Only delivering Brexit on 31 October can return normality to British politics
Exactly three years ago this morning I walked out of Milbank Tower, Westminster, after an all-night party arranged to take in the results of the UK’s EU referendum. I had a smile as bright as the dawn and wide as the Thames itself. We had only gone and done it; the campaign to leave the European Union had blown the bloody doors off. British politics would never be the same again.
I was always confident about the outcome of the referendum and repeatedly cheered-up my less optimistic colleagues that they were in the process of making history. Although behind in the polls for most of the campaign the cross-party and non-party coalition of Leave supporters had at least three advantages that gave us an underlying edge. The first was Prime Minister David Cameron had been poorly treated by the European Union’s political elite who stupidly dismissed his attempt to show he could win reforms. This was a serious political misjudgement by Merkel, Hollande, Juncker, Tusk and their aloof colleagues, displaying a symptomatic arrogance and condescension that continues to this day. Had they conceded deliverable reforms demonstrating a willingness to decentralise and loosen their inexorable drive towards ever closer union then the Leave campaign would have had a far harder fight on its hands.
Although Cameron’s shuttle diplomacy is mostly forgotten now its repudiation set the context in which the referendum would be played out – the British looking for the repatriation for more controls (what the EU once championed as “subsidiarity”) against a European establishment who had stopped listening and paid only lip-service to keep troublesome natives docile.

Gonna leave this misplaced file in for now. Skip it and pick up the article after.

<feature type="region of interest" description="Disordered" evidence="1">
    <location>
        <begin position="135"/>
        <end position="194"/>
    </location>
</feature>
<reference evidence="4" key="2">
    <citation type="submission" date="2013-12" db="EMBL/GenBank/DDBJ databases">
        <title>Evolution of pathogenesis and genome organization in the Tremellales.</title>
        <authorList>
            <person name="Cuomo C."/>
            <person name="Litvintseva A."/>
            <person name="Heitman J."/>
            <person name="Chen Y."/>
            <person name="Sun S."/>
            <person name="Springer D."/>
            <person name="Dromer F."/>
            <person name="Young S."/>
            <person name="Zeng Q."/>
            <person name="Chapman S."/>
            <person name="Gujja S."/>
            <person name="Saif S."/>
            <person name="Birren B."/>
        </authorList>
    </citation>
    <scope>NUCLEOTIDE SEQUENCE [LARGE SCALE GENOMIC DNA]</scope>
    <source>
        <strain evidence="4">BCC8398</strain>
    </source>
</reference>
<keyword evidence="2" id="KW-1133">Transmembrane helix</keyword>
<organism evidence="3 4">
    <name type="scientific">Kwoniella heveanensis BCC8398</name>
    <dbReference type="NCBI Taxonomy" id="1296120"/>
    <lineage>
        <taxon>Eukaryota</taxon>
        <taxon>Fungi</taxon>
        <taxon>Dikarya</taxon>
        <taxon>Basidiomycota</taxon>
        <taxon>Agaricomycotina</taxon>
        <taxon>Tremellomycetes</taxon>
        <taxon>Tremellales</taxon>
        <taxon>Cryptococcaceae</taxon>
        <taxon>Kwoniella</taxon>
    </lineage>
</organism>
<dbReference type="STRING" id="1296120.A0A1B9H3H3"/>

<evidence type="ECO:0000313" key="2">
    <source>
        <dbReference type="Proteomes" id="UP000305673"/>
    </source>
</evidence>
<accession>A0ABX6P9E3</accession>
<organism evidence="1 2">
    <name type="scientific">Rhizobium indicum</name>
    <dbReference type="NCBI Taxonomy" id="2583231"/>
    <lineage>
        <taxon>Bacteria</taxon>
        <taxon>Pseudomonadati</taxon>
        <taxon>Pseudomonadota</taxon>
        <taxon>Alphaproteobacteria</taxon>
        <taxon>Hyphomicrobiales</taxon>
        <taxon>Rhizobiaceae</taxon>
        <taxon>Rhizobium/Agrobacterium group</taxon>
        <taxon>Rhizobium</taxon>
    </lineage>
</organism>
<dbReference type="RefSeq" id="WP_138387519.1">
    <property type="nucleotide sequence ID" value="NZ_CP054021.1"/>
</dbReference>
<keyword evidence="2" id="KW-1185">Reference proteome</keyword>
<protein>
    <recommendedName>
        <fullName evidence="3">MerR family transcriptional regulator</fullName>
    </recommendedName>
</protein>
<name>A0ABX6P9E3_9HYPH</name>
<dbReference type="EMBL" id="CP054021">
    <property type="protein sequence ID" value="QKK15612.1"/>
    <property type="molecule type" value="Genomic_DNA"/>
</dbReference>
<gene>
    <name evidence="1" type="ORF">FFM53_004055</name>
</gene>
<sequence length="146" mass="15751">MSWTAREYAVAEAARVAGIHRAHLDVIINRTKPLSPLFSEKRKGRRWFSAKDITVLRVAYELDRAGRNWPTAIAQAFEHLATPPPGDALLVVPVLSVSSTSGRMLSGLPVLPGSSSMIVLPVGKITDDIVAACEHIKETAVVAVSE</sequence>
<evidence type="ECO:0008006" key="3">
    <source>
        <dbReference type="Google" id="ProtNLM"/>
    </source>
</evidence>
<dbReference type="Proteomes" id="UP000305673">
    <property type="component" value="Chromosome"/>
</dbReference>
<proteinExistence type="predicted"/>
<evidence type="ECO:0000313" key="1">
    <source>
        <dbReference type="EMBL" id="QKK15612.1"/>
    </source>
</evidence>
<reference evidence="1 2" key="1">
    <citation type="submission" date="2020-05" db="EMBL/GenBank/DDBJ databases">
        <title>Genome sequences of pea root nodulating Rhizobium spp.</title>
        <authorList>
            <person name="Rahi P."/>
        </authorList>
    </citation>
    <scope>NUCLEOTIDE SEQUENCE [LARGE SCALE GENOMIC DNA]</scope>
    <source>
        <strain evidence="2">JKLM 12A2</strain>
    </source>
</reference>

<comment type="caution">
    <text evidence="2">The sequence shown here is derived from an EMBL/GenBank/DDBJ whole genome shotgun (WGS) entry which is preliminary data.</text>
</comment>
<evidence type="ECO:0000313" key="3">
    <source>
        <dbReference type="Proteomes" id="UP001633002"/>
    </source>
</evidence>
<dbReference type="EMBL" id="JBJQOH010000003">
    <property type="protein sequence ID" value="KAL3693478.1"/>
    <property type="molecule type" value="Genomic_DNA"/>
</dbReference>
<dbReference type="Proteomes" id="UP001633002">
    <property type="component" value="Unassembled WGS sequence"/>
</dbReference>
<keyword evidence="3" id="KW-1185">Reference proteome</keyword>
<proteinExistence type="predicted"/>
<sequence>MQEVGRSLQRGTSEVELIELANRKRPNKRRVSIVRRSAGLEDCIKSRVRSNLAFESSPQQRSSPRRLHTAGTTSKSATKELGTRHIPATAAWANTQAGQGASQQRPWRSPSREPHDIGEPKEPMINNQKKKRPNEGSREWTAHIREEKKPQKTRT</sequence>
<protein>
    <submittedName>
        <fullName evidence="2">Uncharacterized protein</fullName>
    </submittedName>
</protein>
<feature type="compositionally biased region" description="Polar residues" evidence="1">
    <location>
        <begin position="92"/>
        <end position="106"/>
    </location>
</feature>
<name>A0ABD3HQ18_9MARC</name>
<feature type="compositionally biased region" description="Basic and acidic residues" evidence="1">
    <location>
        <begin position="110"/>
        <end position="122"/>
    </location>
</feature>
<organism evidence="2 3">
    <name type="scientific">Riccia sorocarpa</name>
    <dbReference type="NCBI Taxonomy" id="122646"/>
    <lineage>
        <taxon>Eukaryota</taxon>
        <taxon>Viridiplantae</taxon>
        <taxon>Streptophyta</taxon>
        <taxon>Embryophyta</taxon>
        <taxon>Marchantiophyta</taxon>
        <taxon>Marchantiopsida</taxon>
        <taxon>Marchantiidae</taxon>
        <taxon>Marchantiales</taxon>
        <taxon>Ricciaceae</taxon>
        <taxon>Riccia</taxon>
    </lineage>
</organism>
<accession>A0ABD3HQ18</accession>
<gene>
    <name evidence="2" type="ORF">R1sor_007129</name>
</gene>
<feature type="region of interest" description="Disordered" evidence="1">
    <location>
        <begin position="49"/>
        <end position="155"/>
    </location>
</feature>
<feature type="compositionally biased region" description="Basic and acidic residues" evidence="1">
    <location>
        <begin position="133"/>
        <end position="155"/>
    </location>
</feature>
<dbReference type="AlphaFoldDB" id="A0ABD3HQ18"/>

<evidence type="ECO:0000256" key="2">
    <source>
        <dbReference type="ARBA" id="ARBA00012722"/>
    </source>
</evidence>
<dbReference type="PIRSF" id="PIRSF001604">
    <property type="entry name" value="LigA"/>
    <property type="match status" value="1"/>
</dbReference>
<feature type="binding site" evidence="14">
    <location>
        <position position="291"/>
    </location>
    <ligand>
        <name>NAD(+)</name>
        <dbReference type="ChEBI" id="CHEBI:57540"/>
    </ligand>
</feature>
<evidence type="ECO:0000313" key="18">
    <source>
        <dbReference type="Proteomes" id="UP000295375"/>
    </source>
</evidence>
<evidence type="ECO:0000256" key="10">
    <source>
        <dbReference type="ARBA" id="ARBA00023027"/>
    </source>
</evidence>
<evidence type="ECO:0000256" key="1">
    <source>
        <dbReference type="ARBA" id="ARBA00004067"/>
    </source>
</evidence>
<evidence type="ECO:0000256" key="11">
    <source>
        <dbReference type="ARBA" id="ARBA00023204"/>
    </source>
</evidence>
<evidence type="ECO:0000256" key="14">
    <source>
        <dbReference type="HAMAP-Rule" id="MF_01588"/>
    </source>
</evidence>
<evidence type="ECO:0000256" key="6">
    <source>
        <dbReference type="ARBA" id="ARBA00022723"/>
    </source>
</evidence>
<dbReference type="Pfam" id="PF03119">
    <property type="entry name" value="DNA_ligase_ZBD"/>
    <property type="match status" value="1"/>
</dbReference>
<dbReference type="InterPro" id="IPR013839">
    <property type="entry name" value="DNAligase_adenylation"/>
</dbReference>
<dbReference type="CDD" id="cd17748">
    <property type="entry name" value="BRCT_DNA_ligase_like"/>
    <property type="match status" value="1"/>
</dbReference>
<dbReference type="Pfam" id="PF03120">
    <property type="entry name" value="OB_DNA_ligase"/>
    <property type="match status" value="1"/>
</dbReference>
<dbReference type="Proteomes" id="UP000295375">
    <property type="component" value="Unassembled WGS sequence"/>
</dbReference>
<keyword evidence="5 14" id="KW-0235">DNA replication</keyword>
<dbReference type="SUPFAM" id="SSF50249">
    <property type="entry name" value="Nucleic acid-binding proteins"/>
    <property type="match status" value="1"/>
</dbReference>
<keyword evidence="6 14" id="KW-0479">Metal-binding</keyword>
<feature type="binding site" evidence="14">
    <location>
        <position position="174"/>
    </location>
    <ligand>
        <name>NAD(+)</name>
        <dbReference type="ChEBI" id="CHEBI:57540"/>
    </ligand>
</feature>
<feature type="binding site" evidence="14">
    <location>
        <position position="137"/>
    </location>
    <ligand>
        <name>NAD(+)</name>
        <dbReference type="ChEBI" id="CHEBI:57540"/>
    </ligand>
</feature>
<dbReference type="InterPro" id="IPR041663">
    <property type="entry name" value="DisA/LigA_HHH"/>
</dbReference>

The second advantage was that there was not one campaign to Leave – but many. While Vote Leave eventually won the official designation to run the Leave campaign the competition to win the designation that came first from Leave.EU (for which I was Head of Press) and latterly from Grassroots Out, meant there was not one strategy reaching out to voters but three. In addition, a long list of dedicated groups that had been campaigning for at least a generation, such as The Freedom Association, Bruges Group and Global Britain had been joined by the likes of Labour Leave to reach out to people that might otherwise have fallen off a centralised campaign grid. Together with UKIP members – a party originally founded by the Scot Professor Alan Sked in response to the Maastricht Treaty, and then made politically successful by Nigel Farage – they also provided boots on the ground that were willing to work with the many Conservatives who took the brave pills and opposed their leader and Prime Minister.
It is thanks to the happenstance of this hydra-headed approach that the Leave result was achieved despite the official campaign, rather than because of it.
The third advantage was the solely negative approach taken by the Remain group, which learned nothing from the almost fatal negativity of the Better Together campaign in the Scottish referendum. After dropping any mention of Cameron’s fudged and worthless reforms George Osborne, Nick Clegg, George Carney and their lieutenants relied upon a constant feed of scaremongering and doom-laden reports, forecasts and supercharged extrapolations of unreliable predictions to frighten voters of what might come – not just in the future but “immediately following” a vote to leave.